Some edible gardeners don't worry too much about the cost of gardening; they just enjoy the benefits of homegrown food. For others, edible gardening has also become a way of trimming a few dollars off the grocery bills. If you like saving money - let alone gas for trips to the grocery store - here are a few tips to help you get more out of your garden.
You have to do a little investigating to see what grows well in your area and what doesn't. Take into account your yard's exposure to sun or shade. You should also get your soil tested to see how you may need to amend it. On both counts, your county extension office should be able to help you. Once you know what your conditions are, you can spend your winter figuring out what plants should go where.
There's no reason to wait for nice weather to get your garden going. Start it indoors by planting seeds in containers. Planting with Miracle-Gro® Organic Choice® Potting Mix can help you organically grow plants twice as big. Just give your baby garden some exposure to light (plant lights can supplement windows) and feed your seedlings regularly with Miracle-Gro® Organic Choice® All-Purpose Plant Food Concentrate. You?ll be giving your garden a head start.
If you're new to edible gardening, don't plow up the front lawn just yet. Try a few easy plants in containers or a small patch in the yard. A little success goes a long way in building confidence. Lettuce or herbs are good container edibles. If you're comfortable with growing your own goodies, keep in mind how many mouths you're feeding. Don't let your gardening go to waste.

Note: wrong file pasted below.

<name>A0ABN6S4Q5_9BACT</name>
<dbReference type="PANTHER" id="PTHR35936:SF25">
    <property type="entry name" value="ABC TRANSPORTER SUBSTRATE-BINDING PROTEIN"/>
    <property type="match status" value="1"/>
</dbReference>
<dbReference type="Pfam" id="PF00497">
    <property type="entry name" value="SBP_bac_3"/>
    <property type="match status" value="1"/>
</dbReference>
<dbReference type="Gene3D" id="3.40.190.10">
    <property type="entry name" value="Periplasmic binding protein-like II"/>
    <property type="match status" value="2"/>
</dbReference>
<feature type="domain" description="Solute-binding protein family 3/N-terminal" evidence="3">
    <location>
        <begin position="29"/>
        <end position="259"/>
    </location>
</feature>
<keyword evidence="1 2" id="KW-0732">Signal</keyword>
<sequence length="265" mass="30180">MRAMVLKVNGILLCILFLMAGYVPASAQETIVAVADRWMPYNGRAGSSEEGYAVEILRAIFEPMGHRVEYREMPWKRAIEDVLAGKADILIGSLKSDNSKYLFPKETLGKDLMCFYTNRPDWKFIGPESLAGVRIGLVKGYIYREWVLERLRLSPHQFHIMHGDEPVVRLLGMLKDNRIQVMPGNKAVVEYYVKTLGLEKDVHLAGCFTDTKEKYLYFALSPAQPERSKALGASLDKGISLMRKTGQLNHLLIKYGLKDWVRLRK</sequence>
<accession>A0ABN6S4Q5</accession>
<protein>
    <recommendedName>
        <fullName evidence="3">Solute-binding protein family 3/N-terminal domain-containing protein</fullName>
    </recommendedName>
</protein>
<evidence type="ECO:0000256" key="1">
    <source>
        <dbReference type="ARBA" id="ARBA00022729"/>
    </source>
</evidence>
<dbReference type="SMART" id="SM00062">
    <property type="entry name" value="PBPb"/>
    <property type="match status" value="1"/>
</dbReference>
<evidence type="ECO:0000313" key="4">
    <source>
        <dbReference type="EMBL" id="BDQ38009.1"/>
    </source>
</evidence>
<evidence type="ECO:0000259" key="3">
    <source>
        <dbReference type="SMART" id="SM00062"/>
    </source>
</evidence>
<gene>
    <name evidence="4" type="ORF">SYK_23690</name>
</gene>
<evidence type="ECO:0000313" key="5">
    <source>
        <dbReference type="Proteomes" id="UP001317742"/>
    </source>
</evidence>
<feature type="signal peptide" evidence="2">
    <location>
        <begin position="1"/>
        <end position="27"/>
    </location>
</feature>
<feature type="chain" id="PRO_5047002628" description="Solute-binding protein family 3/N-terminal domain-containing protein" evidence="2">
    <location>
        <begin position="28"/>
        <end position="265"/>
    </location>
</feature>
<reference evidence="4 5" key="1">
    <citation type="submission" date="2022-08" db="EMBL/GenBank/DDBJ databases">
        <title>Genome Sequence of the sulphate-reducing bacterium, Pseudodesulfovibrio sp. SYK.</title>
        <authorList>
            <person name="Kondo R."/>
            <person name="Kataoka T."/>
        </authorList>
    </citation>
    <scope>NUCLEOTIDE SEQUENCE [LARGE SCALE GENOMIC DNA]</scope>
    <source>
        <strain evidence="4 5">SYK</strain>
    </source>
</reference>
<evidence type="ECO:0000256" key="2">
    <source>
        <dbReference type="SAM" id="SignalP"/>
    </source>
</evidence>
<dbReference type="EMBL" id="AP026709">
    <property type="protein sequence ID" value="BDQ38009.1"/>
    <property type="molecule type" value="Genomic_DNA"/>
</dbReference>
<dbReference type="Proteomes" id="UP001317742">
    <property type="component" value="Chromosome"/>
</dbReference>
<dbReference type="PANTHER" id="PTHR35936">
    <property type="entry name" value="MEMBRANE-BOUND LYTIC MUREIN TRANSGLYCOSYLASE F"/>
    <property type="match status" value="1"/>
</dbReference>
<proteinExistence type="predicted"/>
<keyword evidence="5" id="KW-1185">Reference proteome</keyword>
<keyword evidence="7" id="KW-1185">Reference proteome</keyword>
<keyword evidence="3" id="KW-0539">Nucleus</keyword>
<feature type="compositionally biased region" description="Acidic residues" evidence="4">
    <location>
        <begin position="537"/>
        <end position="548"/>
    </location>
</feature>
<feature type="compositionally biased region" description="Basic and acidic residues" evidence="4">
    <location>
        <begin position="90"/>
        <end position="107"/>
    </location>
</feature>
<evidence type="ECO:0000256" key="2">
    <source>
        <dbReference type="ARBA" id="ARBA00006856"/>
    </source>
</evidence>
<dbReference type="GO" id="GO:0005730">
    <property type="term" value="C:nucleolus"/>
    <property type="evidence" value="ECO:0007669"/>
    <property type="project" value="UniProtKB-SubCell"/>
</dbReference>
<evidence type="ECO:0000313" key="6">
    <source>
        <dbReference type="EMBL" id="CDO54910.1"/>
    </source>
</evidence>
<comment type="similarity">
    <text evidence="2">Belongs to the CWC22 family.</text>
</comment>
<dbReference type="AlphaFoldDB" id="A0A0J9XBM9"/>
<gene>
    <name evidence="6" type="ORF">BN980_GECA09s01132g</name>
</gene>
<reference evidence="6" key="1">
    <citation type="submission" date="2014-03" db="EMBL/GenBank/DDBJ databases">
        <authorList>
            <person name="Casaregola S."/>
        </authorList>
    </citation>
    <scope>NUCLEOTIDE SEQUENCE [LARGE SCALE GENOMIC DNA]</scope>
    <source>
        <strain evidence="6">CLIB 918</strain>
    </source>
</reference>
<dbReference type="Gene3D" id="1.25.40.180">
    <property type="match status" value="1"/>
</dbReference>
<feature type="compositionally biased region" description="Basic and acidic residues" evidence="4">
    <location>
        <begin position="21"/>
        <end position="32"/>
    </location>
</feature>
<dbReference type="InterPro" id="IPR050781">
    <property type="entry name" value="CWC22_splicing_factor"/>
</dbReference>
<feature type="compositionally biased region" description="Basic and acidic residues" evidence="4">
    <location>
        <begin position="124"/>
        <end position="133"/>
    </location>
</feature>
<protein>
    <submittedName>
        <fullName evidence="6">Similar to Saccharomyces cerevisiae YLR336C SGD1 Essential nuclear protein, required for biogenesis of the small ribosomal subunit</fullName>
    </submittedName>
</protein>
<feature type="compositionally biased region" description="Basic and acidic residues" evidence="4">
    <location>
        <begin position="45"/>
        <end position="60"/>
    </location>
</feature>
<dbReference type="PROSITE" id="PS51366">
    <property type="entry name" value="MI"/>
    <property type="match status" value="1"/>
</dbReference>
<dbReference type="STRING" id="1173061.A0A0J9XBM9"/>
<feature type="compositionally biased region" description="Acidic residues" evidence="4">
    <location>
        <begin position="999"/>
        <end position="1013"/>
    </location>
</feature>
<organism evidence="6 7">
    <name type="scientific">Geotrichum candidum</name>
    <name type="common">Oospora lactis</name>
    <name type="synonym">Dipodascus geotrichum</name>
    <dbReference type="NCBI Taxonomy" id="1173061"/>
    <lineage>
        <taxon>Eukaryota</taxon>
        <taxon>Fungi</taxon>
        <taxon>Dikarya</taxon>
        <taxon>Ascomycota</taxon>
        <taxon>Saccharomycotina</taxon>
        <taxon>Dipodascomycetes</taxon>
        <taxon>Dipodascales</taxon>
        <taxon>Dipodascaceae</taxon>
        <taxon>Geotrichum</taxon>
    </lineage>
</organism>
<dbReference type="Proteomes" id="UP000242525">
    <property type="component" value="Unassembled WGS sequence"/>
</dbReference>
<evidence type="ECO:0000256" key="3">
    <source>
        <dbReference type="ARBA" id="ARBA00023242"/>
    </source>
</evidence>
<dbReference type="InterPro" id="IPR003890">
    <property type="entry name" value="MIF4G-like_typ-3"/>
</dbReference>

That may seem like an odd suggestion, but why work so hard to make things grow? Choose edibles that taste great, but require the least amount of work from you. Berry plants are hardy, and produce fantastically. For a few pennies of investment, you get a hundred-fold return, year after year, without much work. Fussy crops, like corn, may not be worth the effort, budget-wise.
When you start a garden from seed, you usually get more than you need in a packet. Trade the extra seeds with your neighbors. When summer is in full swing, trade your zucchinis for your neighbor's broccoli. You can also donate your excess produce to help families in need. Visit www.grogood.com for more details about the Gro Good program.
Gardening is a great pastime. Involve the kids and the spouse. Add a few flowers as border plants. Make gardening part of your exercise routine - there's nothing like burning a few calories when you grow a few calories. Plant stuff you haven't eaten before, or can't buy in a store. Also, add organic amendments to your soil and start a compost pile. It never hurts to be kind to your patch of earth. By doing these things, you'll get even more pleasure out of growing your own groceries.